power pin allocation, its not that the motherboard can't support higher power usage, but the power pin on the CPU-side is shifted to unused pins on the socket-side.

meaning, theres a risk of burning the CPU itself, the motherboard will survive the load.
 

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Indentified! On the Way!!
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power pin allocation, its not that the motherboard can't support higher power usage, but the power pin on the CPU-side is shifted to unused pins on the socket-side.

meaning, theres a risk of burning the CPU itself, the motherboard will survive the load.
You mean to tell me that Intel HAD TO do it that way????

I absolutely believe that Intel did this purposely to drive sales.

Don't get me wrong; they have every right to do it. But I'll tell you this: AMD is guaranteed to be in my next build when I move beyond my 5820k.
 

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Otherworlder
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You mean to tell me that Intel HAD TO do it that way????

I absolutely believe that Intel did this purposely to drive sales.

Don't get me wrong; they have every right to do it. But I'll tell you this: AMD is guaranteed to be in my next build when I move beyond my 5820k.
it might've been necessary to spread load due to more cores.
to compare it to socket 2011, 1151 had much fewer power pins, specially the 1151-v1 and 1151-v2 sockets.

it would've been a different story if Intel pushed the 1151-v3 from the beginning, so yes Intel was at fault on this in either case.
 

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You mean to tell me that Intel HAD TO do it that way????

I absolutely believe that Intel did this purposely to drive sales.

Don't get me wrong; they have every right to do it. But I'll tell you this: AMD is guaranteed to be in my next build when I move beyond my 5820k.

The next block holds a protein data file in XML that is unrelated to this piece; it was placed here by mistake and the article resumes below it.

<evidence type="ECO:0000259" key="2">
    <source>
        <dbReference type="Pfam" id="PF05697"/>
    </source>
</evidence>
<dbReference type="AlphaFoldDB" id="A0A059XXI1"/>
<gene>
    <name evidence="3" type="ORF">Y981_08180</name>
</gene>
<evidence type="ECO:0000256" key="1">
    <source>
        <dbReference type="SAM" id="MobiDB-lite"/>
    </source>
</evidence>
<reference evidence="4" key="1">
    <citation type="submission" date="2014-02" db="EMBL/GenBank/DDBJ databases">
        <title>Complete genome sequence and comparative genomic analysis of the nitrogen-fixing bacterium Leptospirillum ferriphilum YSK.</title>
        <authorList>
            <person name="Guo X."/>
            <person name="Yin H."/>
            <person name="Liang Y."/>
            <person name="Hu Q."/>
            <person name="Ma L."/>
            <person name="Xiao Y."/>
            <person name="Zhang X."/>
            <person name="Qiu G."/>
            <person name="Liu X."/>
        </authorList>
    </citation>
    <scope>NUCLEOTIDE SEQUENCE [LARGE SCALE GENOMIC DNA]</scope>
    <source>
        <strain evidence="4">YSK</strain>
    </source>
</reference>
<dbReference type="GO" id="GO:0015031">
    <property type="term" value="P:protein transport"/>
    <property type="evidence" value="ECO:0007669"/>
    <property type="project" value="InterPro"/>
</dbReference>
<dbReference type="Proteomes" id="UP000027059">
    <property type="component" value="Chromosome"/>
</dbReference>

They have a hard limit of two series per socket, sometimes 1.

Of course this was to drive sales. They didn't even have the z390 ready so z370 isn't even a refresh. How much do you want to bet z390 is going to be a single series socket :)
 

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Otherworlder
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They have a hard limit of two series per socket, sometimes 1.

Of course this was to drive sales. They didn't even have the z390 ready so z370 isn't even a refresh. How much do you want to bet z390 is going to be a single series socket :)
they didn't really need to switch sockets though?

they could refresh the chipsets instead, with more interesting features, imagine if they were like this:
100series = 1x M.2, 20 PCIe lanes.
200series = 2x M.2, 30 PCIe lanes, native 2.5gbps Intel NIC.
300series = 3x M.2, 40 PCIe lanes, native 5gbps Intel NIC.

all these wouldn't require a socket swap, however DMI 3.0 would ultimately become the bottleneck.
 

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hasnt this been known for a while? i mean not the potential compatibility but that intel more or less nerfs reverse compatibility. p67/z68/z77 very minor variations in performance and features. where AMD makes it a point to allow users to camp an older board and upgrade cpus while missing out on new features at their own discretion.
 

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Premium Member
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they didn't really need to switch sockets though?

they could refresh the chipsets instead, with more interesting features, imagine if they were like this:
100series = 1x M.2, 20 PCIe lanes.
200series = 2x M.2, 30 PCIe lanes, native 2.5gbps Intel NIC.
300series = 3x M.2, 40 PCIe lanes, native 5gbps Intel NIC.

all these wouldn't require a socket swap, however DMI 3.0 would ultimately become the bottleneck.

They just need to switch to a DMI 4.0 and move to the newly released PCI-E 4.0 spec, and while they are at it they should move it up to 8 lanes instead of 4 to quadrouple the bandwidth from DMIv3. Then we would finally be able to connect a couple m.2 drives without de-activating SATA ports and not having enough bandwidth to do stuff with.
 

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I still don't see any results of 8600K/8700K at 5GHz+ pulling 200W+ from all this hacking. That's the real deal with Z370. Is 4 real cores for an i3 really the main attraction of Z370? If so, you might as well look toward AMD for equivalent or better performance.